Native Air Emergency Air Medical Service Now Carries  Life-Saving Whole Blood


Improving patient outcomes by transfusing donated whole blood to save lives in the air 

Roswell, NM, March 21, 2024 – The Native Air bases in Roswell and Carlsbad are proud to announce they now carry and can administer whole blood onboard every air medical transport. Having whole blood aboard their helicopter and fixed-wing planes allows their industry-leading trauma clinicians to provide additional life-saving care when every minute counts.  

“The preferred product when resuscitating a patient with a traumatic injury involving hemorrhage is whole blood,” said Evelyn Denisse Thompson, flight nurse with Native Air 29 in Carlsbad. “Positive outcomes are greater when the patient receives all of the blood components at the same time versus receiving them separately. We are grateful for the opportunity to carry whole blood and even more grateful to those who donate.”      

Receiving blood during pre-hospital care is critical for patients suffering from trauma or hemorrhagic shock. It is particularly valuable in rural areas where there may be limited access to donated blood. Since Native Air carries its own blood supply, its clinicians can administer it in-flight while preserving hospital stock. The crews previously carried packed red blood cells and plasma, and are excited to now carry whole blood which contains red and white blood cells, platelets, and plasma in one unit, providing additional clotting factors that aren’t present in packed red blood cells and plasma alone. Whole blood can also be administrered more quickly since all of the components are present in one bag.   

A recent study published in the Journal of the American College of Surgeons found that whole blood transfusions improve the 30-day survival rate of patients suffering from hemorrhagic shock by 60 percent. The earlier patients receive whole blood, the better their outcomes, showing the significance of pre-hospital transfusion. Moderately to severely injured patients, including those with head injuries, particularly benefit from whole blood transfusions.  

“Carrying whole blood on board means the people in the communities we serve have access to an even better lifesaving intervention than we had before,” said Jim Burt, account executive with Air Methods, the leading air medical service provider in the nation and the parent company of Native Air. “Due to our rural terrain and often harsh conditions, whole blood is the gold standard for the type of injuries we see.”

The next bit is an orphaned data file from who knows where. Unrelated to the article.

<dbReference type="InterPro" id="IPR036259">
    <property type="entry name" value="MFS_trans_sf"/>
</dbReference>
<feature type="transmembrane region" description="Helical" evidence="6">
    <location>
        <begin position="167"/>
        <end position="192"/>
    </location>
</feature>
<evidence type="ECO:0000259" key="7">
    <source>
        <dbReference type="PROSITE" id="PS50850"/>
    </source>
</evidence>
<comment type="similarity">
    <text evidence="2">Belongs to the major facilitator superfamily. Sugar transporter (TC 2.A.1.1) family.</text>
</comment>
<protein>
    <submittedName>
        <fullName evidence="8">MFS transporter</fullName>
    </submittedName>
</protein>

According to the National Institutes of Health, the ability to separate blood into its different components was developed in 1940, and it became more common to administer blood products due, in part, to the improved ability to store them. However, blood components don’t carry oxygen as well as whole blood, and during the wars in Afghanistan and Iraq the military brought whole blood transfusion back into favor. Doctors found that using warm whole blood allowed trauma patients to recover faster and live longer. Additionally, using universal, low-titer type O whole blood is not only safe in both children and adults, but it also eliminates the time needed to test patients for blood type when every minute counts in an emergency.     

All Native Air clinicians have at least three years of experience in an emergency or intensive care setting before joining a flight crew. They receive ongoing advanced training, and every nurse and paramedic has access to Air Methods Ascend, an in-person and online training program that allows clinicians to perform at the top of their licensure. Air Methods Ascend is available to medical personnel across the country.